[rfc-i] RFC 5000 on Internet Official Protocol Standards

Bob Braden braden at ISI.EDU
Fri May 9 09:59:52 PDT 2008


Well, thanks for your comments, anyway.

  *> >
  *> >Thanks.
  *> Maybe thanks are not in order. While it's certainly time to update 
  *> STD 1, I can't remember an RFC with as many problems as this one.

We agree.

  *> - It says that it's Informational, while all previous versions of STD 
  *> 1 have been Standards Track. In specific, RFC 5000 obsoletes RFC 
  *> 3700. RFC 3700 and its predecessors were on standards track; RFC 5000 
  *> is Informational.  It's hard to see how a document can both be 
  *> Informational and STD. This seems like a glaring error.

The error, in this case, belongs in the IAB and IESG.  We asked to
circumvent 2026 and publish 5000 as a Standard, but the IETF has to
follow its own rules strictly, I guess, so we were told that we can
publish it only as Informational.  The RFC Editor certainly agrees
with you on this one.

  *> - The data is not timely; according to the abstract it's describing 
  *> the situation as of almost three months ago. If the purpose was to 
  *> obsolete RFC 3700, a one-page RFC that just described rfcxx00.html 
  *> would have been much more useful.

It has taken 3 months to get permission from the IETF

  *> - It shows how slowly the RFC publishing process is running. This RFC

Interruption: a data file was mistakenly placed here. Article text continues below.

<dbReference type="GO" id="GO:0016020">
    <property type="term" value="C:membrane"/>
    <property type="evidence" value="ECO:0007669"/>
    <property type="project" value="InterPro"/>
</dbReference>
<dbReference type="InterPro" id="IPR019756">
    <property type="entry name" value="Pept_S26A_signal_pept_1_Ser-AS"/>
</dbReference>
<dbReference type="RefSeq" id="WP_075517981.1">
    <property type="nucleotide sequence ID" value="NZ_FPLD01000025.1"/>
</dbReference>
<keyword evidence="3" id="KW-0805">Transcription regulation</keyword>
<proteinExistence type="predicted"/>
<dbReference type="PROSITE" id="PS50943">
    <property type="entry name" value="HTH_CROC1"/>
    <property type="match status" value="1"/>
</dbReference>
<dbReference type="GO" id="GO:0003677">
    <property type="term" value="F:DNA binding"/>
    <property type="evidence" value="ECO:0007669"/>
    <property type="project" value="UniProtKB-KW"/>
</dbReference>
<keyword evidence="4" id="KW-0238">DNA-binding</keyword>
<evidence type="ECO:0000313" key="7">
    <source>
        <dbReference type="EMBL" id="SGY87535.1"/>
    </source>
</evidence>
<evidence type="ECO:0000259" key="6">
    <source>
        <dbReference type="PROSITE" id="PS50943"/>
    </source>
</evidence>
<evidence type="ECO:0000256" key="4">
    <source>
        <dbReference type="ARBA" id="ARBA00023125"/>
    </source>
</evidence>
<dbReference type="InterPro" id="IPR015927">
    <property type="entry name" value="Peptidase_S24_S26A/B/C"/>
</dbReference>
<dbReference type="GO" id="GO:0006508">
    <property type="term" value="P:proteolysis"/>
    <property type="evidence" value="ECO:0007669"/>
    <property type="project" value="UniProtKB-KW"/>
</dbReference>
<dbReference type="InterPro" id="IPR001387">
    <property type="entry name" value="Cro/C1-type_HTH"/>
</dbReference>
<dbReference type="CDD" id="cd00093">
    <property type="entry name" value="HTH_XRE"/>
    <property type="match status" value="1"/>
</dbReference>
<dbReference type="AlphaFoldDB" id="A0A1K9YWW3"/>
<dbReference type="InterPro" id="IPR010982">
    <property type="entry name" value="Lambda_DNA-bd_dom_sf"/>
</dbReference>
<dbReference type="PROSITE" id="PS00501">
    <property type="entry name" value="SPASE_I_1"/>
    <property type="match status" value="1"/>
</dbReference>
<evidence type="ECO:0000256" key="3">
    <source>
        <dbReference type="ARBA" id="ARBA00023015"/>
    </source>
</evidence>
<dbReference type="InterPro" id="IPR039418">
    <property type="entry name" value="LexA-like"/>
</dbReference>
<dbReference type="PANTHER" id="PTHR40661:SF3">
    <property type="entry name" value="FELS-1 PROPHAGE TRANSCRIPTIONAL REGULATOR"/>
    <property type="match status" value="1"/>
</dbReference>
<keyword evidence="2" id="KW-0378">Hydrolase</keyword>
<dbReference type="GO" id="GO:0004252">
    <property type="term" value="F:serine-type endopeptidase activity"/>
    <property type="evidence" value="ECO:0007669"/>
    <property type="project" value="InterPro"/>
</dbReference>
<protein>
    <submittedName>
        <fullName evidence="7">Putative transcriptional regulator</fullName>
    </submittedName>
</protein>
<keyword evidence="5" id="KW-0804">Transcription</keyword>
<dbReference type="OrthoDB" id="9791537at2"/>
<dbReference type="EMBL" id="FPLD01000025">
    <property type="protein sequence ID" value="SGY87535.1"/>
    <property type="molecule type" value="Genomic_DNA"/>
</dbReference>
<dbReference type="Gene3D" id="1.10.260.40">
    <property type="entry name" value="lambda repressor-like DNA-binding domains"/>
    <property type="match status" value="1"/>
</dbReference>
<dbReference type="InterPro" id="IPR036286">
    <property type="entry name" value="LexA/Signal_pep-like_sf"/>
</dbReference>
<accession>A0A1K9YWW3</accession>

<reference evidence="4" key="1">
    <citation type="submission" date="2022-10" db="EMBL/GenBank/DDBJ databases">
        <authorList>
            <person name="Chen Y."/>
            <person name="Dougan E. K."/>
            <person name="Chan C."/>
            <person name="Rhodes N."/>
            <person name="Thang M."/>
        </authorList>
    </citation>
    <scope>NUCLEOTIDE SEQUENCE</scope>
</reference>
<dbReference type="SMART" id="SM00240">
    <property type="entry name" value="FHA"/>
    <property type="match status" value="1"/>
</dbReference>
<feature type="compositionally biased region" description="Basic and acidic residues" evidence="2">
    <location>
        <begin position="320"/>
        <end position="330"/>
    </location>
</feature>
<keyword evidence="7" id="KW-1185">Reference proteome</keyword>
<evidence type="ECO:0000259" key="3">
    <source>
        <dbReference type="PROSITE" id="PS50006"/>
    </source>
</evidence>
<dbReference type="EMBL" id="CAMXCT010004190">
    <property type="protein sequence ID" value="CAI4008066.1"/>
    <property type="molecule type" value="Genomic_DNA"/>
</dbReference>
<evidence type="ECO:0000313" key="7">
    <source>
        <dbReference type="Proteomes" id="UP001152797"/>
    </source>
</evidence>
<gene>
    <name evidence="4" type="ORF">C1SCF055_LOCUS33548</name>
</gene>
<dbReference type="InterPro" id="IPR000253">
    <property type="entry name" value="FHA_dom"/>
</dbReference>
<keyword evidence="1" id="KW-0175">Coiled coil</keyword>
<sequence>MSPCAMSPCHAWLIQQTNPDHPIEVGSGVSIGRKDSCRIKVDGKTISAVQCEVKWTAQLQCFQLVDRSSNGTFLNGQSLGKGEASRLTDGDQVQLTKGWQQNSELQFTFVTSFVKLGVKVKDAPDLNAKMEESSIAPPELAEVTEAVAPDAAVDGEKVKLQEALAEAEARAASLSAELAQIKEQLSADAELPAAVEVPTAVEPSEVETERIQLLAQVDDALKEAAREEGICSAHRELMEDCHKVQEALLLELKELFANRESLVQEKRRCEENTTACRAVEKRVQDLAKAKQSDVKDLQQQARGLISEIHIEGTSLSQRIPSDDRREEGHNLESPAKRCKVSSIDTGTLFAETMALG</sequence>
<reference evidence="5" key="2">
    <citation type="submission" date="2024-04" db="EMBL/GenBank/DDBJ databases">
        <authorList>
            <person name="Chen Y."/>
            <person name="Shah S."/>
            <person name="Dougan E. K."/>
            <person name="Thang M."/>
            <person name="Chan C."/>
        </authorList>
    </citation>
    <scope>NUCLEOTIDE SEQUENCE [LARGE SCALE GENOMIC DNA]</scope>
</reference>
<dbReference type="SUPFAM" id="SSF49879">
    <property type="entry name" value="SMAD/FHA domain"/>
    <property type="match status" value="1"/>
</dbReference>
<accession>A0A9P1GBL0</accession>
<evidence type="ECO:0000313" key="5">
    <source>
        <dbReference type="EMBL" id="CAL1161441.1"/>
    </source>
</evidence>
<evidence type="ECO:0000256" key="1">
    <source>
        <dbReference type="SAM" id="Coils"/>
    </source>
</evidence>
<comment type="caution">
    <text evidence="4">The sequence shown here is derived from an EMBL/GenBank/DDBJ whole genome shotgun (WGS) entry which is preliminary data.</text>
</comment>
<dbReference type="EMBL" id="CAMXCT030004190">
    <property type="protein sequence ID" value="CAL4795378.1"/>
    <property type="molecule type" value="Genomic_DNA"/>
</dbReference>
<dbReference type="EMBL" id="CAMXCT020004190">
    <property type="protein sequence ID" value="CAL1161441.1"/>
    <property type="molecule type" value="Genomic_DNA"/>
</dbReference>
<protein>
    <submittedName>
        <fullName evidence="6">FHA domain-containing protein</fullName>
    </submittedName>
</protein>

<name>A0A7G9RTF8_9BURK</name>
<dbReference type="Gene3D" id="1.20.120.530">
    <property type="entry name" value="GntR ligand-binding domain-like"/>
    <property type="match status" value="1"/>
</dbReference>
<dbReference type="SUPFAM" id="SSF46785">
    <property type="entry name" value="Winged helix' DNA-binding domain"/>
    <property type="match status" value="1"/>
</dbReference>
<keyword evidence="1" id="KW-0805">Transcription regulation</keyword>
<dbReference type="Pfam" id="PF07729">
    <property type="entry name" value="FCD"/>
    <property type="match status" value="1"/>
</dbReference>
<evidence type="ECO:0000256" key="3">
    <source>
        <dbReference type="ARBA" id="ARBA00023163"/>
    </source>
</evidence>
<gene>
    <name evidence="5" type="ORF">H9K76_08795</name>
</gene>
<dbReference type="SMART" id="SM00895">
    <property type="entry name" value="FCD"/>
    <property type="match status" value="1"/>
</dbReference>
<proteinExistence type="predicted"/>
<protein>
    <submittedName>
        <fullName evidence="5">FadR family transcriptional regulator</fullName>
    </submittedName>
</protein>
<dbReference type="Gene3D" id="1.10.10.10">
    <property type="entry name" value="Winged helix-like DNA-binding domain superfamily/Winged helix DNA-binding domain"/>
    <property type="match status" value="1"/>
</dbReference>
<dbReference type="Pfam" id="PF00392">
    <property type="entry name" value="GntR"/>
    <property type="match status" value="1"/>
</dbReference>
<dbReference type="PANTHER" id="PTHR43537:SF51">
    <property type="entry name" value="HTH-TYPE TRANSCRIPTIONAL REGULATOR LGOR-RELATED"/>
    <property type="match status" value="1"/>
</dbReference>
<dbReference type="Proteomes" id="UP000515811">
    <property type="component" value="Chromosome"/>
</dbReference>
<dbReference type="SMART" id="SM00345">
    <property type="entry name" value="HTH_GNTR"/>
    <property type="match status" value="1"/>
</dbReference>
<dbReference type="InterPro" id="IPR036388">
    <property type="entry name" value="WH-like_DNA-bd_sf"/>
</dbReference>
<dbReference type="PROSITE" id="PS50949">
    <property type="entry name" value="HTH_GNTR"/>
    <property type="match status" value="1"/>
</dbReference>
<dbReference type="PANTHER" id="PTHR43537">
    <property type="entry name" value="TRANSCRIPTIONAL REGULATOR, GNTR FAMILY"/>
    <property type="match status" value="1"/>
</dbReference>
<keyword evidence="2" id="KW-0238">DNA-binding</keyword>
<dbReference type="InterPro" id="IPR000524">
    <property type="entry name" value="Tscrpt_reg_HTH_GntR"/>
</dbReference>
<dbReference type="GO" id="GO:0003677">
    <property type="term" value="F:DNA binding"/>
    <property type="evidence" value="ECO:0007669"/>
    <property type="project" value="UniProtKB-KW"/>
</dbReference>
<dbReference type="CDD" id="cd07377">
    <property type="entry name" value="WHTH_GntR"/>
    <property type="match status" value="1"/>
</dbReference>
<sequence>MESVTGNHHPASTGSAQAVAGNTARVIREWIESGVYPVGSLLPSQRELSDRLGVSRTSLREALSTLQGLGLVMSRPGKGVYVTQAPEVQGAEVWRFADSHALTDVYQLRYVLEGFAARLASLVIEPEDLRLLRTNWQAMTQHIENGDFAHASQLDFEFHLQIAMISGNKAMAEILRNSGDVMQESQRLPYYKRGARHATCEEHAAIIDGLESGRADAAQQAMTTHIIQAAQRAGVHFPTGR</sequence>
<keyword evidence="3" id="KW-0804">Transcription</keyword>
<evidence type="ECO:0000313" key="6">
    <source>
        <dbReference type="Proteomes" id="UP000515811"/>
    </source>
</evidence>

*> sat in the queue for almost three months, as the first sentence of 
  *> the abstract makes clear.

Actually, it shows exactly nothing about how fast the process of
editing and publishing goes.  It does show how fast the IETF
management can make decisions.

  *> - The "author" is an organization, not a person, breaking with 
  *> decades of practice. This could lead to companies using only the 
  *> company's name without a responsible individual's name for 
  *> Informational RFCs that describe their protocols; that would be a bad 
  *> change from the current policy.

We would be very happy if you could please resurrect that person.
We miss him greatly.  But you are greatly over-reacting about the

  *> - On an editorial level, it references RFC 2026 but there is no 
  *> "References" section.

Well, we will give you this one.

  *> All of these problems (other than the slowness) could have been 
  *> avoided if the authors had published an Internet Draft and asked for 
  *> comments, as is normal for documents that will become RFCs (other 
  *> than April 1 RFCs). I'm sure people on this list would have been 
  *> happy to review the draft and make suggestions.

I fail to see how that would have helped, given the situation.

Bob Braden for the RFC Editor

  *> --Paul Hoffman, Director
  *> --VPN Consortium
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